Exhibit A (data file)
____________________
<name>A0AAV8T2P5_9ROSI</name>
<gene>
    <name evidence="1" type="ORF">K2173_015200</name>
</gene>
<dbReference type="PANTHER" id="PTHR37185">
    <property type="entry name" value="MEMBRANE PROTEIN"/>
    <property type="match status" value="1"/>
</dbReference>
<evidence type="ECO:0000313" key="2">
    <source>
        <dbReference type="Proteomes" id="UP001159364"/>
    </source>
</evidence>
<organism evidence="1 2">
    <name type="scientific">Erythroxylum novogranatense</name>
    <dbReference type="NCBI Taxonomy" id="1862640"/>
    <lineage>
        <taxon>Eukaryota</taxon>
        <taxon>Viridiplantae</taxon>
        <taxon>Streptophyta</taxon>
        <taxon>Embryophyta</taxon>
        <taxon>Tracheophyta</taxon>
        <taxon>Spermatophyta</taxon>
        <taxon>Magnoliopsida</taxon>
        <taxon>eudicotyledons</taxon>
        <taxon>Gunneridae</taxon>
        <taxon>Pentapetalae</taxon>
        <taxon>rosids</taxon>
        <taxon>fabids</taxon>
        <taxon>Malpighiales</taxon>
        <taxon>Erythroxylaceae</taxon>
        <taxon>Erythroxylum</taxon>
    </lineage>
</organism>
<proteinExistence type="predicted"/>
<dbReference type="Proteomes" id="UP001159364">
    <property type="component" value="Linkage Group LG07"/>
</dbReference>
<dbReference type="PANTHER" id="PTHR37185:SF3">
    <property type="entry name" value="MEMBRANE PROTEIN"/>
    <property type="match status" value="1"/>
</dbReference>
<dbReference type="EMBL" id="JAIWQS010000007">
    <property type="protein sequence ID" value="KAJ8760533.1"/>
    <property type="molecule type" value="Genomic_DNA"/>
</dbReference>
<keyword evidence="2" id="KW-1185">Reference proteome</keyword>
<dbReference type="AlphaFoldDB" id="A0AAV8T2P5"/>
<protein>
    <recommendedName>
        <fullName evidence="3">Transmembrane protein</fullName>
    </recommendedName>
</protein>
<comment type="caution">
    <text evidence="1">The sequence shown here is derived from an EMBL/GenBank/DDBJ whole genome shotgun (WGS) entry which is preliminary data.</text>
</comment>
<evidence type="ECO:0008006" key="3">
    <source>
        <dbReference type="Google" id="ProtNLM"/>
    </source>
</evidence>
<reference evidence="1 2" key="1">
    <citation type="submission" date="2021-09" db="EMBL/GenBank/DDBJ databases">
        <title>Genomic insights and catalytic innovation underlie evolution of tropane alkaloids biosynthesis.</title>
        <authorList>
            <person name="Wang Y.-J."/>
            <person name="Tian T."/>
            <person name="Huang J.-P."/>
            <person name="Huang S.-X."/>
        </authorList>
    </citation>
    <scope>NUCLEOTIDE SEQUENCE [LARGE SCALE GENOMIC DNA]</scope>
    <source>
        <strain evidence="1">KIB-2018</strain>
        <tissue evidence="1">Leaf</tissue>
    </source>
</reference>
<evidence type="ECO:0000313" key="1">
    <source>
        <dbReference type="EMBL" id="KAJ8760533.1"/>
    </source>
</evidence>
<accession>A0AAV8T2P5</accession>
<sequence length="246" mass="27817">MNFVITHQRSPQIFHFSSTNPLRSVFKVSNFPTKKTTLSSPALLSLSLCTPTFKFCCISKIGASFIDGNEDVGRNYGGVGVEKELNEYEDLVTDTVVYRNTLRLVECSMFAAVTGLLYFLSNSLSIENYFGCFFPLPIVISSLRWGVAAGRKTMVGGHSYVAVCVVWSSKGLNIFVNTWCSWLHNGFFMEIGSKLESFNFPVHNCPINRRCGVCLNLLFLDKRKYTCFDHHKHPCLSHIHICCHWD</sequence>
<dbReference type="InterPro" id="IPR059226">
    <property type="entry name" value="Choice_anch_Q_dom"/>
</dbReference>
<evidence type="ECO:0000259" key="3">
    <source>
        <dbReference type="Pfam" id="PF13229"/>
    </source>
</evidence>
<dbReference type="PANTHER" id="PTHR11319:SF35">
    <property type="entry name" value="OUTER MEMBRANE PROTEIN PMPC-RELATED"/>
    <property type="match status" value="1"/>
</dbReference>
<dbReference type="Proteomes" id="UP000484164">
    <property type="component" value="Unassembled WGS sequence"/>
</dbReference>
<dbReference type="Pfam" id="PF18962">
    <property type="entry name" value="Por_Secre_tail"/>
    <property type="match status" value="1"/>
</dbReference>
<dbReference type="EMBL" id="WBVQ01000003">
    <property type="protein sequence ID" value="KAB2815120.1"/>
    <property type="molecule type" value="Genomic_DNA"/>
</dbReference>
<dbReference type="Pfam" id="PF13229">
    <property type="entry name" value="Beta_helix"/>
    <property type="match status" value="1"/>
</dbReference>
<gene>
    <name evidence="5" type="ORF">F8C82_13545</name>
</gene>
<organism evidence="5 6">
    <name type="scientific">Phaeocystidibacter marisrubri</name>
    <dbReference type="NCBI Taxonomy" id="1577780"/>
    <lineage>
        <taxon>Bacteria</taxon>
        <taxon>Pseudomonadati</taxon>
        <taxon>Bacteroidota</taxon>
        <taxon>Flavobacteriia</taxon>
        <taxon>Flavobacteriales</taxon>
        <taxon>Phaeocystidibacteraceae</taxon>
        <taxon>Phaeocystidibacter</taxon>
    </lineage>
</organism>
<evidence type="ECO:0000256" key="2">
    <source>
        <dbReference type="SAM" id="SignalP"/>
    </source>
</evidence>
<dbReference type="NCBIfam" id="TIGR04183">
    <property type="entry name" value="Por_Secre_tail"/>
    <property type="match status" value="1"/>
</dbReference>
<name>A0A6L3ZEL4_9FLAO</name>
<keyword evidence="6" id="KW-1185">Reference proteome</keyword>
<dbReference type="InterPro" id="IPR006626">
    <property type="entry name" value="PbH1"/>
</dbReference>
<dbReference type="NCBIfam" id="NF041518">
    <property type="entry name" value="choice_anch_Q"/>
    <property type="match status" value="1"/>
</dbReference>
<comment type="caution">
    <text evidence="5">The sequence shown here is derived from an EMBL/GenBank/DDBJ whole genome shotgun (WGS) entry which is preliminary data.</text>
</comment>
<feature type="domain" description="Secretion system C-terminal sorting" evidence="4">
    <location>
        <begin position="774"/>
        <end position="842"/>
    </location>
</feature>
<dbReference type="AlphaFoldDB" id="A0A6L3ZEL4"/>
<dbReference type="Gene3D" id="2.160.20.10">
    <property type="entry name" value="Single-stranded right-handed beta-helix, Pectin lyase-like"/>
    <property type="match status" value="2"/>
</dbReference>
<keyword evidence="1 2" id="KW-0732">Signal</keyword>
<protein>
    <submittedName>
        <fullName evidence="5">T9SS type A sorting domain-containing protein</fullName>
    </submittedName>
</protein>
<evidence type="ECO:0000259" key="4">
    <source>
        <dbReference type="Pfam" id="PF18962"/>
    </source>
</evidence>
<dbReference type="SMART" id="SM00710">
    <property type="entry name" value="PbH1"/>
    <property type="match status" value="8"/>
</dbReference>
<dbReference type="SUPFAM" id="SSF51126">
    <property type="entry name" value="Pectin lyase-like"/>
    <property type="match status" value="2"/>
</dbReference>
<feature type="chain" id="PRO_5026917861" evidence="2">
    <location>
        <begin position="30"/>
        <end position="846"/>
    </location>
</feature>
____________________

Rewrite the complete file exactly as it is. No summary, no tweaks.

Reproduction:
<name>A0AAV8T2P5_9ROSI</name>
<gene>
    <name evidence="1" type="ORF">K2173_015200</name>
</gene>
<dbReference type="PANTHER" id="PTHR37185">
    <property type="entry name" value="MEMBRANE PROTEIN"/>
    <property type="match status" value="1"/>
</dbReference>
<evidence type="ECO:0000313" key="2">
    <source>
        <dbReference type="Proteomes" id="UP001159364"/>
    </source>
</evidence>
<organism evidence="1 2">
    <name type="scientific">Erythroxylum novogranatense</name>
    <dbReference type="NCBI Taxonomy" id="1862640"/>
    <lineage>
        <taxon>Eukaryota</taxon>
        <taxon>Viridiplantae</taxon>
        <taxon>Streptophyta</taxon>
        <taxon>Embryophyta</taxon>
        <taxon>Tracheophyta</taxon>
        <taxon>Spermatophyta</taxon>
        <taxon>Magnoliopsida</taxon>
        <taxon>eudicotyledons</taxon>
        <taxon>Gunneridae</taxon>
        <taxon>Pentapetalae</taxon>
        <taxon>rosids</taxon>
        <taxon>fabids</taxon>
        <taxon>Malpighiales</taxon>
        <taxon>Erythroxylaceae</taxon>
        <taxon>Erythroxylum</taxon>
    </lineage>
</organism>
<proteinExistence type="predicted"/>
<dbReference type="Proteomes" id="UP001159364">
    <property type="component" value="Linkage Group LG07"/>
</dbReference>
<dbReference type="PANTHER" id="PTHR37185:SF3">
    <property type="entry name" value="MEMBRANE PROTEIN"/>
    <property type="match status" value="1"/>
</dbReference>
<dbReference type="EMBL" id="JAIWQS010000007">
    <property type="protein sequence ID" value="KAJ8760533.1"/>
    <property type="molecule type" value="Genomic_DNA"/>
</dbReference>
<keyword evidence="2" id="KW-1185">Reference proteome</keyword>
<dbReference type="AlphaFoldDB" id="A0AAV8T2P5"/>
<protein>
    <recommendedName>
        <fullName evidence="3">Transmembrane protein</fullName>
    </recommendedName>
</protein>
<comment type="caution">
    <text evidence="1">The sequence shown here is derived from an EMBL/GenBank/DDBJ whole genome shotgun (WGS) entry which is preliminary data.</text>
</comment>
<evidence type="ECO:0008006" key="3">
    <source>
        <dbReference type="Google" id="ProtNLM"/>
    </source>
</evidence>
<reference evidence="1 2" key="1">
    <citation type="submission" date="2021-09" db="EMBL/GenBank/DDBJ databases">
        <title>Genomic insights and catalytic innovation underlie evolution of tropane alkaloids biosynthesis.</title>
        <authorList>
            <person name="Wang Y.-J."/>
            <person name="Tian T."/>
            <person name="Huang J.-P."/>
            <person name="Huang S.-X."/>
        </authorList>
    </citation>
    <scope>NUCLEOTIDE SEQUENCE [LARGE SCALE GENOMIC DNA]</scope>
    <source>
        <strain evidence="1">KIB-2018</strain>
        <tissue evidence="1">Leaf</tissue>
    </source>
</reference>
<evidence type="ECO:0000313" key="1">
    <source>
        <dbReference type="EMBL" id="KAJ8760533.1"/>
    </source>
</evidence>
<accession>A0AAV8T2P5</accession>
<sequence length="246" mass="27817">MNFVITHQRSPQIFHFSSTNPLRSVFKVSNFPTKKTTLSSPALLSLSLCTPTFKFCCISKIGASFIDGNEDVGRNYGGVGVEKELNEYEDLVTDTVVYRNTLRLVECSMFAAVTGLLYFLSNSLSIENYFGCFFPLPIVISSLRWGVAAGRKTMVGGHSYVAVCVVWSSKGLNIFVNTWCSWLHNGFFMEIGSKLESFNFPVHNCPINRRCGVCLNLLFLDKRKYTCFDHHKHPCLSHIHICCHWD</sequence>
<dbReference type="InterPro" id="IPR059226">
    <property type="entry name" value="Choice_anch_Q_dom"/>
</dbReference>
<evidence type="ECO:0000259" key="3">
    <source>
        <dbReference type="Pfam" id="PF13229"/>
    </source>
</evidence>
<dbReference type="PANTHER" id="PTHR11319:SF35">
    <property type="entry name" value="OUTER MEMBRANE PROTEIN PMPC-RELATED"/>
    <property type="match status" value="1"/>
</dbReference>
<dbReference type="Proteomes" id="UP000484164">
    <property type="component" value="Unassembled WGS sequence"/>
</dbReference>
<dbReference type="Pfam" id="PF18962">
    <property type="entry name" value="Por_Secre_tail"/>
    <property type="match status" value="1"/>
</dbReference>
<dbReference type="EMBL" id="WBVQ01000003">
    <property type="protein sequence ID" value="KAB2815120.1"/>
    <property type="molecule type" value="Genomic_DNA"/>
</dbReference>
<dbReference type="Pfam" id="PF13229">
    <property type="entry name" value="Beta_helix"/>
    <property type="match status" value="1"/>
</dbReference>
<gene>
    <name evidence="5" type="ORF">F8C82_13545</name>
</gene>
<organism evidence="5 6">
    <name type="scientific">Phaeocystidibacter marisrubri</name>
    <dbReference type="NCBI Taxonomy" id="1577780"/>
    <lineage>
        <taxon>Bacteria</taxon>
        <taxon>Pseudomonadati</taxon>
        <taxon>Bacteroidota</taxon>
        <taxon>Flavobacteriia</taxon>
        <taxon>Flavobacteriales</taxon>
        <taxon>Phaeocystidibacteraceae</taxon>
        <taxon>Phaeocystidibacter</taxon>
    </lineage>
</organism>
<evidence type="ECO:0000256" key="2">
    <source>
        <dbReference type="SAM" id="SignalP"/>
    </source>
</evidence>
<dbReference type="NCBIfam" id="TIGR04183">
    <property type="entry name" value="Por_Secre_tail"/>
    <property type="match status" value="1"/>
</dbReference>
<name>A0A6L3ZEL4_9FLAO</name>
<keyword evidence="6" id="KW-1185">Reference proteome</keyword>
<dbReference type="InterPro" id="IPR006626">
    <property type="entry name" value="PbH1"/>
</dbReference>
<dbReference type="NCBIfam" id="NF041518">
    <property type="entry name" value="choice_anch_Q"/>
    <property type="match status" value="1"/>
</dbReference>
<comment type="caution">
    <text evidence="5">The sequence shown here is derived from an EMBL/GenBank/DDBJ whole genome shotgun (WGS) entry which is preliminary data.</text>
</comment>
<feature type="domain" description="Secretion system C-terminal sorting" evidence="4">
    <location>
        <begin position="774"/>
        <end position="842"/>
    </location>
</feature>
<dbReference type="AlphaFoldDB" id="A0A6L3ZEL4"/>
<dbReference type="Gene3D" id="2.160.20.10">
    <property type="entry name" value="Single-stranded right-handed beta-helix, Pectin lyase-like"/>
    <property type="match status" value="2"/>
</dbReference>
<keyword evidence="1 2" id="KW-0732">Signal</keyword>
<protein>
    <submittedName>
        <fullName evidence="5">T9SS type A sorting domain-containing protein</fullName>
    </submittedName>
</protein>
<evidence type="ECO:0000259" key="4">
    <source>
        <dbReference type="Pfam" id="PF18962"/>
    </source>
</evidence>
<dbReference type="SMART" id="SM00710">
    <property type="entry name" value="PbH1"/>
    <property type="match status" value="8"/>
</dbReference>
<dbReference type="SUPFAM" id="SSF51126">
    <property type="entry name" value="Pectin lyase-like"/>
    <property type="match status" value="2"/>
</dbReference>
<feature type="chain" id="PRO_5026917861" evidence="2">
    <location>
        <begin position="30"/>
        <end position="846"/>
    </location>
</feature>